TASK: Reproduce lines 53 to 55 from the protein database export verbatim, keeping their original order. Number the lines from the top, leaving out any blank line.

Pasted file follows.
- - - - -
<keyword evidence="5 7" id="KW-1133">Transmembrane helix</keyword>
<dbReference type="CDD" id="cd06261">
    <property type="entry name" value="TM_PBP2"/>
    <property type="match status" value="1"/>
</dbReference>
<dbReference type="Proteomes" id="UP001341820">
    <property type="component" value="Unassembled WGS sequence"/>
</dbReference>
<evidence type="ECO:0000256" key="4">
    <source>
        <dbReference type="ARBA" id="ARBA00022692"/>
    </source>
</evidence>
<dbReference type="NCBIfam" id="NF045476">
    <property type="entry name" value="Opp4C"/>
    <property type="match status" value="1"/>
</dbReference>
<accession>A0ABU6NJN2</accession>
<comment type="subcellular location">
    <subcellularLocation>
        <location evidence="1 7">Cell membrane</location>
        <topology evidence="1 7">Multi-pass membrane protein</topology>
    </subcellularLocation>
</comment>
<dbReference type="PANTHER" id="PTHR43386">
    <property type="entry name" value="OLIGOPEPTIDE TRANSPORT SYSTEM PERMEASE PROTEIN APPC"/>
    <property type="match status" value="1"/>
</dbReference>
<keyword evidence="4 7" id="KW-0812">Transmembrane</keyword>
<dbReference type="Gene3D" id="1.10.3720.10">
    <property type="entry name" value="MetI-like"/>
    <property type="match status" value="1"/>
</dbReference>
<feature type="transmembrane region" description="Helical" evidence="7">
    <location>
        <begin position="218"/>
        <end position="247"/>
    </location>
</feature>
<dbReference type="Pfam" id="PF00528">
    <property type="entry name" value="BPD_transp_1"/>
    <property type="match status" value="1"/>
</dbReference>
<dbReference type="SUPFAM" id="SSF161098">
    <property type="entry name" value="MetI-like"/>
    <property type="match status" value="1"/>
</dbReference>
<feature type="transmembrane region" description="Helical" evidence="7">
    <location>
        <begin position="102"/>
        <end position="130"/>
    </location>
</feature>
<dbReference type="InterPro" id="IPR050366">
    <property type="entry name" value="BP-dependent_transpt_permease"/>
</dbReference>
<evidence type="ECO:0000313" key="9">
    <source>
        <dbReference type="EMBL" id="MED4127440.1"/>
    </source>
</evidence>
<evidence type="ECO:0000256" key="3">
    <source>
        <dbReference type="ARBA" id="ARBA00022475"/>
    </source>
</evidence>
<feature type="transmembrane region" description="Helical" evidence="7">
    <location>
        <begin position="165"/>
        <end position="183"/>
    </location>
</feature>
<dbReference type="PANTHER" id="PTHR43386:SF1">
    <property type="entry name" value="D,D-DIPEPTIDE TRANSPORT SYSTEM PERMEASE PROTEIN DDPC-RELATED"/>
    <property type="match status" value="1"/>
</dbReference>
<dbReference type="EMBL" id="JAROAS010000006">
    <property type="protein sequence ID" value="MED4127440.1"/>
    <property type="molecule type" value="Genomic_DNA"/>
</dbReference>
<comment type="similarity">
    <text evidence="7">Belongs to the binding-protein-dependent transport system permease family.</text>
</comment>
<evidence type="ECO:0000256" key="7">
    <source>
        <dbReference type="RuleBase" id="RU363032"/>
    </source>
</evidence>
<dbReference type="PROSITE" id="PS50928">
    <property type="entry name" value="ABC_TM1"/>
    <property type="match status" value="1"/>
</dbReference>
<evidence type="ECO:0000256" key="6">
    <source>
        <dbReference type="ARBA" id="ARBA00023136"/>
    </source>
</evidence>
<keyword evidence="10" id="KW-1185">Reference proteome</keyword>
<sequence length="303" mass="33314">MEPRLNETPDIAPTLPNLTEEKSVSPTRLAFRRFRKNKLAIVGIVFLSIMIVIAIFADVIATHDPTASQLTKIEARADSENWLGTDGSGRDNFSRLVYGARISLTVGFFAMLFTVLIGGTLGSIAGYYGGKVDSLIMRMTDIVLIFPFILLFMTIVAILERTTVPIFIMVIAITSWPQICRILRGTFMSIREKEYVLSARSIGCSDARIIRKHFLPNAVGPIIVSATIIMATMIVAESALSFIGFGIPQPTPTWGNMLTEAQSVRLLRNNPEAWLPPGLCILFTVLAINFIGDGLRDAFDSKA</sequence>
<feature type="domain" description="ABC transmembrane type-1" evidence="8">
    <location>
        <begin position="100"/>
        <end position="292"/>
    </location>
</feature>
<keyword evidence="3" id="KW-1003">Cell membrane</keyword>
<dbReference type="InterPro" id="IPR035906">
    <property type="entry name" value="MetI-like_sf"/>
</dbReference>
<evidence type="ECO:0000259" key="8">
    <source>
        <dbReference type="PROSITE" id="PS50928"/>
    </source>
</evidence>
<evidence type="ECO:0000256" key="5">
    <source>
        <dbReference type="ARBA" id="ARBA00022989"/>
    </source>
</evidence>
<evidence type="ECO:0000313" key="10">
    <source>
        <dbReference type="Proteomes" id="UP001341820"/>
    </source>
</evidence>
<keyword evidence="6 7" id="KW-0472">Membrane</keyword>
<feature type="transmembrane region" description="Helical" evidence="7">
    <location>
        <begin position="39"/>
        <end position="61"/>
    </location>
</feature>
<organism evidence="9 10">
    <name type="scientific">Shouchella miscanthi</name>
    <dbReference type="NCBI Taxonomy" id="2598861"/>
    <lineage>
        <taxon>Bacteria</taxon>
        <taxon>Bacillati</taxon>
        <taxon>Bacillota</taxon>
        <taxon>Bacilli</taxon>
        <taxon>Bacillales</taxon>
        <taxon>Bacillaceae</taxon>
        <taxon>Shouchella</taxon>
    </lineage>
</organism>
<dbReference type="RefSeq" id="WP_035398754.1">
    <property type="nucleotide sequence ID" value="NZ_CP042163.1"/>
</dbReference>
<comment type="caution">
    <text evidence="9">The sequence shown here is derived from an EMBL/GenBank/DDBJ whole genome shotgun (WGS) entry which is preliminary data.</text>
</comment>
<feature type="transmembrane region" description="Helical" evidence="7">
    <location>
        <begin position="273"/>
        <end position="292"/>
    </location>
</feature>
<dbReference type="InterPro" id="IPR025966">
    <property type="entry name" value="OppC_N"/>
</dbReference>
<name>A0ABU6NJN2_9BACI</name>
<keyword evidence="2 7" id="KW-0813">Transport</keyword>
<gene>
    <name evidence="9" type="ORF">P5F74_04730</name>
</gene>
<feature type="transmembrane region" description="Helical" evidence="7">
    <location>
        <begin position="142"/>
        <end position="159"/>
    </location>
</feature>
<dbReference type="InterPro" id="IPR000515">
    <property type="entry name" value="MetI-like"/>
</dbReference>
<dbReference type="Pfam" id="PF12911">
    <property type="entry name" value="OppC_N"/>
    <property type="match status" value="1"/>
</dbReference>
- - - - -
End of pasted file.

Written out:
</feature>
<dbReference type="InterPro" id="IPR050366">
    <property type="entry name" value="BP-dependent_transpt_permease"/>